Tip Troubles

Jan 24, 2001
I just lost about a half inch off the tip on my X-42! I was cutting apart a snowboard boot (don't ask) and had stabbed it into the base of a towel rack. The rack was only a old pice of pine, not really that difficult. When I grabbed the knife I heard a unmistakeable "Snap". I've heard some really good thing's on this forum about the BG-42 steel used in this blade. I'm at a loss. Has anyone had a similar problem? I was told by SOG that they "don't recomend stabbing one's knife into wood, as it constitutes misuse". Am I wrong in expecting my knife to be able to take a good stag every now and again?
Please enlighten me as to how a knife manufacturer can possibly say that "stabbing a knife into wood" is abuse? Stabbing and then driving it laterally maybe if its a small knife, but a medium to large blade should never be breakable this way by the force of the arm alone. Maybe if you hammered the point into the wood, but not otherwise...

I'm trying to scrape together enough cash to send it back. I'll keep everyone informed (if anyone cares).
Hi Matthew,

Please understand that without evaluating Tag's knife, it's defective vs. misuse status is uncertain. Breaking in this fashion on a knife like this is certainly unusual and I strongly encouraged the knife to be send back for evaluation.

There are some guidelines, though, to caring for one's knife. Steel, regardless of how strong people think it may be, can break. So precautions, such as not stabbing a knife deeply into wood, would be encouraged (regardless of how attractive or appealing such an action might be). Should a good knife be able to do this? Yes. Could a knife break while doing this? Possibly (depends on a number of variables). As a precaution against breakage, this is a good action to avoid.

Regarding knife safety, there are better places and positions for the knife to be rather than upright and blade bare. Am I being over-cautious? Yes...but, that's my job!

Tag...you have mail...

Ron Andersen
Consumer Services Manager
SOG Specialty Knives, Inc.

Website: www.sogknives.com
Email: ron@sogknives.com

[This message has been edited by Ron@SOG (edited 01-31-2001).]
Hi Ron... I understand that it is possible to break a knife, especially the tip (unless its one of those "sharpened prybars") if too much lateral force is applied (like trying to pry open a window or free a stuck door).

On the other hand, a knife designed for field use must be able to take some lateral stress because applications sometimes call for it. In either case, the tip should bend at least a bit before it breaks, and the process of simply stabbing the knife into wood and withdrawing it without applying much lateral force should never cause that kind of breakage - IMHO of course...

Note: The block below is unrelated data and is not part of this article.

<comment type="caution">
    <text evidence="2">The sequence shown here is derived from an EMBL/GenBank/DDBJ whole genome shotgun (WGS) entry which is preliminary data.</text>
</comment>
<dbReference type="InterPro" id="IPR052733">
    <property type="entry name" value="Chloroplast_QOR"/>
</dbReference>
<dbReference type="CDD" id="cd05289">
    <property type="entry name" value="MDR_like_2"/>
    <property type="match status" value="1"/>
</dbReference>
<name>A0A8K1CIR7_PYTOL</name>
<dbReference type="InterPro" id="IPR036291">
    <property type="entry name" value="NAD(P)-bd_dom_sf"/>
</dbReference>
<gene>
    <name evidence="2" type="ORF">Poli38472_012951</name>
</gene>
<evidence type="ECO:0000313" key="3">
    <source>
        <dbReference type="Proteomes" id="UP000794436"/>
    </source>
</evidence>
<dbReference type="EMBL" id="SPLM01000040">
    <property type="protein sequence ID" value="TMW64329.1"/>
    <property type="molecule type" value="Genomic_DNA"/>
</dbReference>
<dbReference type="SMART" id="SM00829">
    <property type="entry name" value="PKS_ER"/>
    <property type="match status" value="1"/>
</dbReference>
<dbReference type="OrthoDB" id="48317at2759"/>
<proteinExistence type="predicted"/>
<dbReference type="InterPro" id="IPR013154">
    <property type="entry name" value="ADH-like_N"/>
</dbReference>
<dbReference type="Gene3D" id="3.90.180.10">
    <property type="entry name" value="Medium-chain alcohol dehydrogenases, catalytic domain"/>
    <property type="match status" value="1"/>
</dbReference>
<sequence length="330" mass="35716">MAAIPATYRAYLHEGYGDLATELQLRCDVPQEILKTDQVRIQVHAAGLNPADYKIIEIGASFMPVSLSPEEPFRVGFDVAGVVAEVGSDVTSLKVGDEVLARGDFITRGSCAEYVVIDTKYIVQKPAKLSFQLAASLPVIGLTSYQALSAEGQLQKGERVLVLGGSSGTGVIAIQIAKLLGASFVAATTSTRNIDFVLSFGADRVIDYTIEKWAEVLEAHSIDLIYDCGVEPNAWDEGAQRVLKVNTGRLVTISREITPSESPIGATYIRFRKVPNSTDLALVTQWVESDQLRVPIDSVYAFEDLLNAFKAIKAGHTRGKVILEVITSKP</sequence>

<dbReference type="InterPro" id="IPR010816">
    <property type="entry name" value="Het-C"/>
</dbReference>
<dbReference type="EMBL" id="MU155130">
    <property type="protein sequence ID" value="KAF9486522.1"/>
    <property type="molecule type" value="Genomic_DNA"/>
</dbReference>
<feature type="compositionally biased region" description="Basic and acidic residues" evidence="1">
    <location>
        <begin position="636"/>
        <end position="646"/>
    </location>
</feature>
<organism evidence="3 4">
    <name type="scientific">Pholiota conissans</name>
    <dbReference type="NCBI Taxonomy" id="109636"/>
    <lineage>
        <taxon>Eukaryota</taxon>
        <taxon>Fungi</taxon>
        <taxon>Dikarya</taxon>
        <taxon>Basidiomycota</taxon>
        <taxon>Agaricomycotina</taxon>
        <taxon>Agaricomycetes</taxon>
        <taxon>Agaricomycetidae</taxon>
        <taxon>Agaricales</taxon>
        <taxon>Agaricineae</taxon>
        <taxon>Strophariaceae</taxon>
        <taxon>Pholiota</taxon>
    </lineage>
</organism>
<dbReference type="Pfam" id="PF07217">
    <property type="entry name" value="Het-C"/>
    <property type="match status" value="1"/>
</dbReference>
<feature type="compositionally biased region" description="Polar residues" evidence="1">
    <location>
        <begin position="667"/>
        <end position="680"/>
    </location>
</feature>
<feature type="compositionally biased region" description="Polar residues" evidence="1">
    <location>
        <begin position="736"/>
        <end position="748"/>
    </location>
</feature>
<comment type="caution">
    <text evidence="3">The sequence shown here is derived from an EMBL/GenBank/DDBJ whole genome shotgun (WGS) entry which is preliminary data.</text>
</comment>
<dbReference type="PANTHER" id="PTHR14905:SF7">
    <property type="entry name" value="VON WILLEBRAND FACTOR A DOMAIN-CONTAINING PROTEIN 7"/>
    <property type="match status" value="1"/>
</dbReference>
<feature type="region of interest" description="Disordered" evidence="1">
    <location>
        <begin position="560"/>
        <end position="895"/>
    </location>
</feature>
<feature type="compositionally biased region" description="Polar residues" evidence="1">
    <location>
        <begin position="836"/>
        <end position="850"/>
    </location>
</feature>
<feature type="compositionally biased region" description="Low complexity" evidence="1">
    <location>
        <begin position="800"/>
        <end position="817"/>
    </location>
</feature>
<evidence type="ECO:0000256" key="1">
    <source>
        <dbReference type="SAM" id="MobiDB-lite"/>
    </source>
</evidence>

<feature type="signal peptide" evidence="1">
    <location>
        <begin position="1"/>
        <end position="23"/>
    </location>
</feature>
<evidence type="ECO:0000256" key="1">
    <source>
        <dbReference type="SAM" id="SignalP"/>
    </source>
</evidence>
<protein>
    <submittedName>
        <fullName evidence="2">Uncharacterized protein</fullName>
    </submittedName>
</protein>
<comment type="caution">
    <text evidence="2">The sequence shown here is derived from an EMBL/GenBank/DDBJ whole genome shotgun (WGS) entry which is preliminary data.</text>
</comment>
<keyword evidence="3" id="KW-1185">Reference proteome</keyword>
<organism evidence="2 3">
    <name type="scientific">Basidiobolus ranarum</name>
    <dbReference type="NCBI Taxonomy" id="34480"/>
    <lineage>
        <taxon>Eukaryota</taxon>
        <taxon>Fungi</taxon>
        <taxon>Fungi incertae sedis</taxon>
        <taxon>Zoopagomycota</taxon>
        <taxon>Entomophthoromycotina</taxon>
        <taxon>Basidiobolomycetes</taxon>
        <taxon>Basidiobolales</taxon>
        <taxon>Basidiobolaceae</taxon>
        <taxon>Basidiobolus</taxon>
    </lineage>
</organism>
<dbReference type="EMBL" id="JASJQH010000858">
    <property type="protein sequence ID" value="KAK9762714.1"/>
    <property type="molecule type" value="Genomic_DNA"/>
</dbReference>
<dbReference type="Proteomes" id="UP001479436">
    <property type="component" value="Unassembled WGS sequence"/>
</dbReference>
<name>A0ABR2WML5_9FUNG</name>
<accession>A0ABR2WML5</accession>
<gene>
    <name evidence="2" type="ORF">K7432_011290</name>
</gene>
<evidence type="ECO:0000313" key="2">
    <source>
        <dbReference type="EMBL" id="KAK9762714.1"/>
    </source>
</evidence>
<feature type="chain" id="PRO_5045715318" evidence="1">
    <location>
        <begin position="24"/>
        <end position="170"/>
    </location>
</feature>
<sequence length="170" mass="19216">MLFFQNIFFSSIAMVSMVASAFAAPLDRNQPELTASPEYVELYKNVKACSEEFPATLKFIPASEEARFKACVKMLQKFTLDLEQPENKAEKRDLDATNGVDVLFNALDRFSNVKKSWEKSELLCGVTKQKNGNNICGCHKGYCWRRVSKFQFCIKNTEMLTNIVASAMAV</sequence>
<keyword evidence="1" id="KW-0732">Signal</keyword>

I would not want to purchase a knife that the factory which made the knife wouldn't warranty for stabbing into wood.

It seems to me that the real issue is whether the knife was removed straight backwards or snapped out sideways. Stabbing a knife into wood and snapping it out sideways is a common (the most common?) test for tip strength. I tested my Gerber Bowie by stabbing it into a Hemlock and snapping the blade out sideways. There was no damage.

Hi Bug,

You are exactly right about real issue is the circumstances is in which the knife entered and exited the wood. How hard was it thrusted and how deep? Was it thrown into the wood? Was it twisted or bent while in or exiting the wood? Was the it a hard or soft wood? Wet or dry? Since each user would define acceptable differently, a knife manufacturing company will generally advise against this activity.

I have yet to see this knife. It should be back shortly. SOG applies a very liberal application of its warranty policy (I should know...I administer it).

Ron Andersen
Consumer Services Manager
SOG Specialty Knives, Inc.

Website: www.sogknives.com
Email: ron@sogknives.com
Is this one of the BG-42 models with the 64RC temper?

In regards to bending before the snap, if lateral force is applied even every brittle steels like ATS-34 at 60-61 RC will bend before they break. I have never yet seen a steel so brittle that it breaks before bending to a visible degree.

However in this case it was a straight stab which didn't impose a lot of lateral force but simply a high impact. In that kind of situation there will be no bending before fracture you will just see a violent snap if the blade is not tough enough to handle the strain.

The only exception to this is very thin blades like a fillet knife. If you do a hard stab with one of these you can induce a bend in the main body of the blade and snap them grossly in half. It takes a lot of doing though. A simple stab to put away the knife is not going to do it.

Is there a a shot from above of this knife. I would like to see the cross section of the blade. How thick is the steel where is snapped off? What kind of penetration did you get into the wood?

Pine by the way, even when seasoned is still very soft wood.


[This message has been edited by Cliff Stamp (edited 02-02-2001).]
Hi Cliff and everyone,

We're advertising the Rockwell hardness range of our BG-42 knives at Rc62-64, but shooting to stay really close to Rc62.

The X-42 Recondo is quite thick 1/2" back from the tip...actually, that is the thickest part of the tip area. This knife should not break at that point in the conditions outlined by Tag. That does not negate, though, the manufacturer using prudency in outlining guidlines of usage.